Kaziranga National Park in Assam gets bigger by 3,053 hectares

The government issued a notification approving the seventh, eighth, and ninth additions to the World Heritage Site.

Published: 04th September 2020 05:34 PM  |   Last Updated: 04th September 2020 05:34 PM   |  A+A-

Tourists on an elephant watch a one-horned rhinos in the Kaziranga national park. (Photo | AP)

Express News Service

GUWAHATI: Home to the Asiatic one-horned rhinos, the Kaziranga National Park in Assam has got bigger by 3,053 hectares.

The government issued a notification approving the seventh, eighth, and ninth additions to the World Heritage Site. These include encroachment-evicted areas and wildlife habitat at riverine islands that were vulnerable to encroachment.

The seventh, eighth, and ninth additions have 176 hectares, 307 hectares, and 2,570 hectares respectively. However, in effect, the present 1,000 sq km-park will straddle 2,500 sq km through the linkage of habitats. The seventh and eighth additions will connect the park with Karbi Anglong hills while the ninth addition will stretch to the Nameri National Park in Sonitpur district.

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“Areas are being added to the park after 35 years. We had six additions and we proposed three more. CM sir (Sarbananda Sonowal) had backed the park’s expansion. He is playing a major role in controlling poaching,” the park’s Director P Sivakumar said. He further said the advantages vis-à-vis increase in the park’s size would be far too many compared to the challenges.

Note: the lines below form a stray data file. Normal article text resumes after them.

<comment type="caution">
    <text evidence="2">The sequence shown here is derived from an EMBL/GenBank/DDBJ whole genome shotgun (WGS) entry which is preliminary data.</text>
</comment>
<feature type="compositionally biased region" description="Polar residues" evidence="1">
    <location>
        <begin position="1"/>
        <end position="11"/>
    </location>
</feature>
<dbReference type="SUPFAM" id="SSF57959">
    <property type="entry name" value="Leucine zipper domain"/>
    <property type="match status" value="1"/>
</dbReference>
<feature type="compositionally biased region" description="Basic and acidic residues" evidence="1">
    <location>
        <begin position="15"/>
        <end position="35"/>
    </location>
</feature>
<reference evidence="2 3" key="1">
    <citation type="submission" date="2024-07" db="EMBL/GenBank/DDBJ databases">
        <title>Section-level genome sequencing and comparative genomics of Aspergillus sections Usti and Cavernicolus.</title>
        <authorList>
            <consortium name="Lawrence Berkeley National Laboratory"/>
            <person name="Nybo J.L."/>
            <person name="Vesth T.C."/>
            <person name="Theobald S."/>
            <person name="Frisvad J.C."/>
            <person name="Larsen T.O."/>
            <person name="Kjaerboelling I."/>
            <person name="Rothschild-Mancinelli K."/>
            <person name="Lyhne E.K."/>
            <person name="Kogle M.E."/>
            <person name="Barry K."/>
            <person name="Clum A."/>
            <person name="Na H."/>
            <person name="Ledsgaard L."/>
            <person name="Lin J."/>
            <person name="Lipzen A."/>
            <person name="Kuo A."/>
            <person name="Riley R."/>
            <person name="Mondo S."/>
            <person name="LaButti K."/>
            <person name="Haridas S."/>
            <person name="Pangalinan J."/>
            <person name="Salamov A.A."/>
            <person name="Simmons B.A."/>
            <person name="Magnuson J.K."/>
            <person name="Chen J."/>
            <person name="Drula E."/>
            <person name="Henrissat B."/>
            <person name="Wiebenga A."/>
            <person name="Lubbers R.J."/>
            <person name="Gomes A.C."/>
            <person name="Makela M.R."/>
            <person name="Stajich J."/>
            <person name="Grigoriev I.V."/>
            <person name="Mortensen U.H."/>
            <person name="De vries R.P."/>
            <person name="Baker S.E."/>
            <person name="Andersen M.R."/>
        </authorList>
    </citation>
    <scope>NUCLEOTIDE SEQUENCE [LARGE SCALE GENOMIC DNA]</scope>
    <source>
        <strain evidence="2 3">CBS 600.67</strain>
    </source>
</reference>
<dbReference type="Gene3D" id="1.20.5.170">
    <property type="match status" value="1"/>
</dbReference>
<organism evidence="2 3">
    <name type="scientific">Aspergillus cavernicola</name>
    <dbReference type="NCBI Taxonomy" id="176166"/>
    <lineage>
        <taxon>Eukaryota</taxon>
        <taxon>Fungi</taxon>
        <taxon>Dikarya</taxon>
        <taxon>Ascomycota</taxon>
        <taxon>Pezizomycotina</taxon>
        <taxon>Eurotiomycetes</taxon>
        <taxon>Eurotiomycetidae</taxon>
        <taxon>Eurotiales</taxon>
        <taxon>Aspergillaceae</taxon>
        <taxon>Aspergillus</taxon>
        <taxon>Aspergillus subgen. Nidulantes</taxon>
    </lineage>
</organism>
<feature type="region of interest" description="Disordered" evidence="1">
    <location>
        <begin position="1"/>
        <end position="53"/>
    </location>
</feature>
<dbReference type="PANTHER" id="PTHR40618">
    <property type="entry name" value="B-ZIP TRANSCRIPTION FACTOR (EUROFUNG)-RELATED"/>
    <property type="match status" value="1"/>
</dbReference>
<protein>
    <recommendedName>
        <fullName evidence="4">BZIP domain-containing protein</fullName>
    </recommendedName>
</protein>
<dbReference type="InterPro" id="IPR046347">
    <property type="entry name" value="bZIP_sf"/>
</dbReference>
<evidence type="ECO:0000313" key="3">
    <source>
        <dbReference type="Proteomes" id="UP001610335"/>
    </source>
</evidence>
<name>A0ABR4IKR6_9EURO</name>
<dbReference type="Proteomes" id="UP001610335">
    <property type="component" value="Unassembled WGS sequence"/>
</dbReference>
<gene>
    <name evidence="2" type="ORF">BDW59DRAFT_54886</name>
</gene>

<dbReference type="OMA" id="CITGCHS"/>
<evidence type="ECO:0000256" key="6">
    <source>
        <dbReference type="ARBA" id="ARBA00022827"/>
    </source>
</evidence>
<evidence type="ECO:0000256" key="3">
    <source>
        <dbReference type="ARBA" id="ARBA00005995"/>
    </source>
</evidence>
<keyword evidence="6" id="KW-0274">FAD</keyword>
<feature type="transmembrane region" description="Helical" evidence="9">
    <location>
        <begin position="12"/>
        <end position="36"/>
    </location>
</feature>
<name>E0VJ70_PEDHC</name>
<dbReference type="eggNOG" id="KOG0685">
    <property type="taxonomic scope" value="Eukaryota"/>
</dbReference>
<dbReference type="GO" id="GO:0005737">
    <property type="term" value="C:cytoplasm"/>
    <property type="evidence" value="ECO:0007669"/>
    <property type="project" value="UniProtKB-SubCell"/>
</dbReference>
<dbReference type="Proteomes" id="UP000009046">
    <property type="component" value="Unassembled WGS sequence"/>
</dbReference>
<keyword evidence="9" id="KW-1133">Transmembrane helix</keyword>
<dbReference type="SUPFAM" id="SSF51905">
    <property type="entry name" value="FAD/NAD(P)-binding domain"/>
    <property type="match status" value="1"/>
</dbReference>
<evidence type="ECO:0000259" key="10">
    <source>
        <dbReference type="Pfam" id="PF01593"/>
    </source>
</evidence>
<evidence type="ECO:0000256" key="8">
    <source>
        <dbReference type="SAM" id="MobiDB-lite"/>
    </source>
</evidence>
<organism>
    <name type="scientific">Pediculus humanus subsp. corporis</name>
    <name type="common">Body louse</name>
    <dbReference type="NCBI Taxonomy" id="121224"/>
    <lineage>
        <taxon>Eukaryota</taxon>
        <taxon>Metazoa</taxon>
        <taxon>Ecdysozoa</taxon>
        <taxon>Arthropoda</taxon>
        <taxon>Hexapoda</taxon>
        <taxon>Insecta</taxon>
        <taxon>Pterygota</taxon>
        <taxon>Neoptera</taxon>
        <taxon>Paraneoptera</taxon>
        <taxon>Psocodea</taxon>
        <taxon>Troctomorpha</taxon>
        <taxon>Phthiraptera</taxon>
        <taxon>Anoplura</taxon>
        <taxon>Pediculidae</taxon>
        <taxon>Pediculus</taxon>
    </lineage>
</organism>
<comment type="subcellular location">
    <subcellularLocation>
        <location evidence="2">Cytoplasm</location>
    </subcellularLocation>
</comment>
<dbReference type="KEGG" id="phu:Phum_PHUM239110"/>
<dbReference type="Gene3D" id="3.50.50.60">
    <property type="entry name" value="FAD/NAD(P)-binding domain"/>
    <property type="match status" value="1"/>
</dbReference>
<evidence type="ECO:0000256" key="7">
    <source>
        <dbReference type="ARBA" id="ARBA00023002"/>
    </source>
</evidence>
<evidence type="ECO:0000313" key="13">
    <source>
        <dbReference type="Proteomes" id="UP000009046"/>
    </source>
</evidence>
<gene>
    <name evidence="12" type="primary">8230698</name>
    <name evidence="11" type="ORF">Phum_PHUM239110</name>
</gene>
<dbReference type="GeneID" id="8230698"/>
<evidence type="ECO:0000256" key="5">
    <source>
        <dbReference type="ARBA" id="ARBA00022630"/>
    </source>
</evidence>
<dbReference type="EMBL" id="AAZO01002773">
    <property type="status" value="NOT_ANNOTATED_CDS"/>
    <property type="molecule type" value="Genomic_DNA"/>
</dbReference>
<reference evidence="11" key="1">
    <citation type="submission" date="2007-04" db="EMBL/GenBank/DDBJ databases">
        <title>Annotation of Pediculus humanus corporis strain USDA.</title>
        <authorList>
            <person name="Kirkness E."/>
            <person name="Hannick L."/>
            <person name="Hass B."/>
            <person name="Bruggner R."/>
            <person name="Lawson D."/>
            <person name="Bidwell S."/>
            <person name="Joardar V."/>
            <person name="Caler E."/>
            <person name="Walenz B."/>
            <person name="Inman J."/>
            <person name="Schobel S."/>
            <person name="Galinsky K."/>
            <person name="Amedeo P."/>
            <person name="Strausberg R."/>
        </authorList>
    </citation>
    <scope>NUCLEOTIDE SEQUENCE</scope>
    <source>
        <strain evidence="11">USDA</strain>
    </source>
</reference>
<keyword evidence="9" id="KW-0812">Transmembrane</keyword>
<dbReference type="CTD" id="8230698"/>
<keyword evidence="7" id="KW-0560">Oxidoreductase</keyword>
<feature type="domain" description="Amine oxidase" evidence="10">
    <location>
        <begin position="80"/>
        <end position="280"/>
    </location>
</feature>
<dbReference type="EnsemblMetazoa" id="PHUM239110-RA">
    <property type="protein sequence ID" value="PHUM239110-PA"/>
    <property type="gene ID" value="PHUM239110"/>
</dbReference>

“This will give adequate space to the increasing animal population. These are habitats-cum-corridors. So, the surplus population can migrate to the neighbouring habitats using these areas. The additions will ensure better corridor connectivity with Orang National Park, Nameri National Park, and Karbi Anglong and reduce the fragmentation of habitat. Major issues like the inbreeding of tigers could be controlled,” Sivakumar said.

The park will now be required to add some more forest camps to fine-tune patrolling, he added.

As part of the ecosystem, animals, particularly elephants and deer, stray out of the park during flood and move to the Karbi Anglong hills. This is the time when the poachers increase their activities. The addition of new areas to the park is expected to ensure the better protection of animals.


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